Now, compare such a Planet of the Leeches to a world in which everybody works for a living except the incapacitated. On the Planet of the Selfish Producers, the only way to get help is to get it from those who give it to you voluntarily, out of benevolence and good will. In the "compassionate" leech world, everybody starves to death. In the "cruel" producer one, everybody eats.

Ergo, we depend for our very lives on letting the fat cats get away with it.

Regardless of the exact formulation of any proposed across-the-board tax cut, the socially-engineering champions of the leech class will always, always, always insist that the cut is inequitably favorable to the rich, i.e., the productive. (The leaders of the leech class like tax cuts only when the cuts are trivial, and/or ultra-targeted to encourage a particular mode of approved conduct.) Suppose Bush proposes a 50 percent tax cut on all taxes of every kind. Would the leech class salute this reduction as eminently fair-minded and uniform? Nawp. They'd yelp about how, since the rich make so much more than the poor to begin with, the tax cut benefits the rich more than the poor, hence is inequitable per se. If you point out that even a tax cut of this size could be readily offset by proportionate cuts in spending, they'd bitch that the country would then have less money to "invest" with, "investment" being the standard Clinton-speak for subsidizing the leech class.

Socialism may be dead, but its animating notions are still very much alive, including the notion that my doing better than you means I'm stealing something from you, so that you have every right to steal it back.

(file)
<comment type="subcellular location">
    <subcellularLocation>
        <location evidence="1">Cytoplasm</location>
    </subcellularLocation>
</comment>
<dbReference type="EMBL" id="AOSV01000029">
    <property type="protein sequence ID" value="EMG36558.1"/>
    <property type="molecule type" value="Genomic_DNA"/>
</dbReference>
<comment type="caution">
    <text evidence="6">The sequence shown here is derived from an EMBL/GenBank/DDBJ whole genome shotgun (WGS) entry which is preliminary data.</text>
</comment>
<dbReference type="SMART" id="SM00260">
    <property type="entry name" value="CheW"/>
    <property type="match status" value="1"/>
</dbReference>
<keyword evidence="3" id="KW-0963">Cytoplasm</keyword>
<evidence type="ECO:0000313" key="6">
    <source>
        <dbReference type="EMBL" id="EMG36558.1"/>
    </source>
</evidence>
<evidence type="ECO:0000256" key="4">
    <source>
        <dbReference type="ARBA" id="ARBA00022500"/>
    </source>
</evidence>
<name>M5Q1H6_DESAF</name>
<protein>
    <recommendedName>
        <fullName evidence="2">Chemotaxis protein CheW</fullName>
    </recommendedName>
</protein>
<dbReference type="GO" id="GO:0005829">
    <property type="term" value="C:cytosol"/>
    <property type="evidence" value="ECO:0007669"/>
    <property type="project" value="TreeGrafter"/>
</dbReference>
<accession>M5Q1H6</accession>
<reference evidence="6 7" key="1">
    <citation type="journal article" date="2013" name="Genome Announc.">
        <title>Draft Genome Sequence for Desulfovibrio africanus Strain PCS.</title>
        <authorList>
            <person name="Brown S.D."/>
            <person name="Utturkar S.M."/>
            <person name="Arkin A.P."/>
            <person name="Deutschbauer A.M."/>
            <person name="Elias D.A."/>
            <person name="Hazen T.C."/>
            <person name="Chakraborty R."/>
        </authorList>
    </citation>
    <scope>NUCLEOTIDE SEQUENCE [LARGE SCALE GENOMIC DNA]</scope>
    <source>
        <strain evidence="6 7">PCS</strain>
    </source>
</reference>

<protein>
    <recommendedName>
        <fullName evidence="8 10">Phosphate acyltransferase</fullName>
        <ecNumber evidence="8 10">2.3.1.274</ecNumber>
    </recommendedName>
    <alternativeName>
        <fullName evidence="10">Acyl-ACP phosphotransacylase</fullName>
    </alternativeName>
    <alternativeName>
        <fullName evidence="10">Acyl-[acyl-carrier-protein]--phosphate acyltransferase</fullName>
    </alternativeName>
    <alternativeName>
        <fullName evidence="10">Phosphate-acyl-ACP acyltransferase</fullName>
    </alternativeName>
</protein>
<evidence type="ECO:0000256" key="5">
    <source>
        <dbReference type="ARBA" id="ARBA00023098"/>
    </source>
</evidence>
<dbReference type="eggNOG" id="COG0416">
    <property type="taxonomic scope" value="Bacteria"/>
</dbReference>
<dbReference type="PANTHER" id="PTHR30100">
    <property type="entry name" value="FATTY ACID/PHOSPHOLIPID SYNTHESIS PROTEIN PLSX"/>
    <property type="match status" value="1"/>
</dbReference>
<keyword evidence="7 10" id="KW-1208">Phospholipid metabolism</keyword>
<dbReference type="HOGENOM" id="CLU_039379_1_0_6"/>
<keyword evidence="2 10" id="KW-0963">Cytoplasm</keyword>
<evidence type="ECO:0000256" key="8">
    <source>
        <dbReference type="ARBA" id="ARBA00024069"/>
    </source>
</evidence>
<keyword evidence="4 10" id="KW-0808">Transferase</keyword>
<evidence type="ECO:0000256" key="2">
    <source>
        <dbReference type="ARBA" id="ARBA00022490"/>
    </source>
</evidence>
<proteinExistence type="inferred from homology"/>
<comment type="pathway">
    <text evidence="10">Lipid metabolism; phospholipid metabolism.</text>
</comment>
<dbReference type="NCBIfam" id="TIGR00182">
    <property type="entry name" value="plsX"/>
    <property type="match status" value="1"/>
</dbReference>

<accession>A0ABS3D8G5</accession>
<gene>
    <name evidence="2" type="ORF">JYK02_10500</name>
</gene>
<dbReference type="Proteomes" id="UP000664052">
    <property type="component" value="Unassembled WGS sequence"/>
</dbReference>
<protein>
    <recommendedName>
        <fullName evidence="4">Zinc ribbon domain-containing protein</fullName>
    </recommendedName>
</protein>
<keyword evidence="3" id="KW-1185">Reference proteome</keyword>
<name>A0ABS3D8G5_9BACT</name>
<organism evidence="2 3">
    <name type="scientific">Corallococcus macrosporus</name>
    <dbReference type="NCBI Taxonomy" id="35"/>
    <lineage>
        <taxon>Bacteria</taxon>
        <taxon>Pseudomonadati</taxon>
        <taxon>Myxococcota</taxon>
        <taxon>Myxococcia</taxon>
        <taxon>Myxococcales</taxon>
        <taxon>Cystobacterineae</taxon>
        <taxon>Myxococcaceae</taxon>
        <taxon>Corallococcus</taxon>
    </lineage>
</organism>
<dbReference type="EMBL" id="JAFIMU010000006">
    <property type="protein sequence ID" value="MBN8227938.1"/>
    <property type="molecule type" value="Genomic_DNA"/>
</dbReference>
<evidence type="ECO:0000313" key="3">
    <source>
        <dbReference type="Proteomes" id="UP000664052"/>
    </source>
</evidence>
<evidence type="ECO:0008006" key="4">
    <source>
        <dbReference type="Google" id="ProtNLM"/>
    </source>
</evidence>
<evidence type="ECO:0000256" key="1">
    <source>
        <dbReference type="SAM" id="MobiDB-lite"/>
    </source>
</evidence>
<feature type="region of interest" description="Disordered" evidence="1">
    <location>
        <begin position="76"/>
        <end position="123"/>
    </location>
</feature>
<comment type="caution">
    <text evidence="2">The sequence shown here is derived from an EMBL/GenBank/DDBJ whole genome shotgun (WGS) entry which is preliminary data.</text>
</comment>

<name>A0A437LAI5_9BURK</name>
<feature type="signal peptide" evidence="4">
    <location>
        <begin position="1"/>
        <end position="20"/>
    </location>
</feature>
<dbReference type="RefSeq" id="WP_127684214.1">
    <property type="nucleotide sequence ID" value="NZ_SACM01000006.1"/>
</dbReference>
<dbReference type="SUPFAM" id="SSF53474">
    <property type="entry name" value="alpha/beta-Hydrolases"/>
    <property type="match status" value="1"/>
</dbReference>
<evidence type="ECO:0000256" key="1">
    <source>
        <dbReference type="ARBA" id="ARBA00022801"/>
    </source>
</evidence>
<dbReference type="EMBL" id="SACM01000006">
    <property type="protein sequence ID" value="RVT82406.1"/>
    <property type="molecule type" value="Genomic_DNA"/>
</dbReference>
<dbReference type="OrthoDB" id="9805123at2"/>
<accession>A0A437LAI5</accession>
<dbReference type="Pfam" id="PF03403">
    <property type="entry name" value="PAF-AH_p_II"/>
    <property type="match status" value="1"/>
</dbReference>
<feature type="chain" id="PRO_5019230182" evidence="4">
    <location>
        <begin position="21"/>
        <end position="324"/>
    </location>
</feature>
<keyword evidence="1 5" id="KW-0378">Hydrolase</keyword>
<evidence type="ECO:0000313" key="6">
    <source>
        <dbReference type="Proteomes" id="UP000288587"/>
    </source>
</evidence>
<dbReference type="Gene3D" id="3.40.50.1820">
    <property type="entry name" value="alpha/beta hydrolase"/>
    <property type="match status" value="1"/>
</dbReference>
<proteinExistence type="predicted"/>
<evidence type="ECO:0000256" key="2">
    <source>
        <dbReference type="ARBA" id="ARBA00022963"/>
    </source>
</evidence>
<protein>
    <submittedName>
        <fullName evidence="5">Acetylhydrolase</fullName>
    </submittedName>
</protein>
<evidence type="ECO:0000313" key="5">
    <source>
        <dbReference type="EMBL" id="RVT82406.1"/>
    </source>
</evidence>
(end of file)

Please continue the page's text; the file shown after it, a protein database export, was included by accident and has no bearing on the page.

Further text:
Well, I'm not and you don't. --David M. Brown [crunchreport.com]


posted by David M. 5:02 PM


Monday, January 13, 2003

 
A Suggestion for People on Bikes from a Person Walking

How do you make a quick suggestion to a bicyclist coming up from behind and zooming past you and whom you will never see again, probably, ever?

Well, it's not easy for a humble beleaguered pedestrian, but sometimes I try. Like today, when I asked the biker something to the effect of whether he could please "slow down, go around." (You've got to reduce the message to a formula, otherwise there would be no time to deliver it.)

Today's guy-on-the-bike-coming-up-from-behind-me wanted to stop and argue, pointing out, for example, that he had not actually run me over. I'm grateful. I'm also grateful that he didn't pull out a gun and whack me, has not kidnapped any of my family, etc. Thank you. Thank you so much.

This gentleman was somewhat older than the usual biker who bears down on me from behind as I'm walking peacefully along the sidewalk. Still, it's the same Power-Ranger entitlement mentality. "Me on bike. You just walking. You get out of my way. You accommodate me."

Sometimes it's a whistle, sometimes it's a yell--"Coming through!" or "Out of the way!"

The time allotted for action is never very liberal. As a pedestrian, you get anywhere from one second to three seconds of warning before the bike is on top of you. I'm sure that's eight to ten months in dog years, but I'm just a humble human perambulator here.

The sidewalk is primarily for pedestrians. A peaceful pedestrian bothering no one should in the normal course of events simply be left alone. Because, you know, a biker coming up from behind and bearing down on you and yelling at you or whistling at you to get out of the way can be very disconcerting. Even if he doesn't actually run you over. It's also rude.

I don't resent the fact that bicyclists often prefer to use the sidewalk instead of the road. In the road there are these big giant metal things called cars and trucks that might hurt you. And Orlando is no New York City, where bicyclists swerve in and out of traffic at breakneck speed just to get a bagel.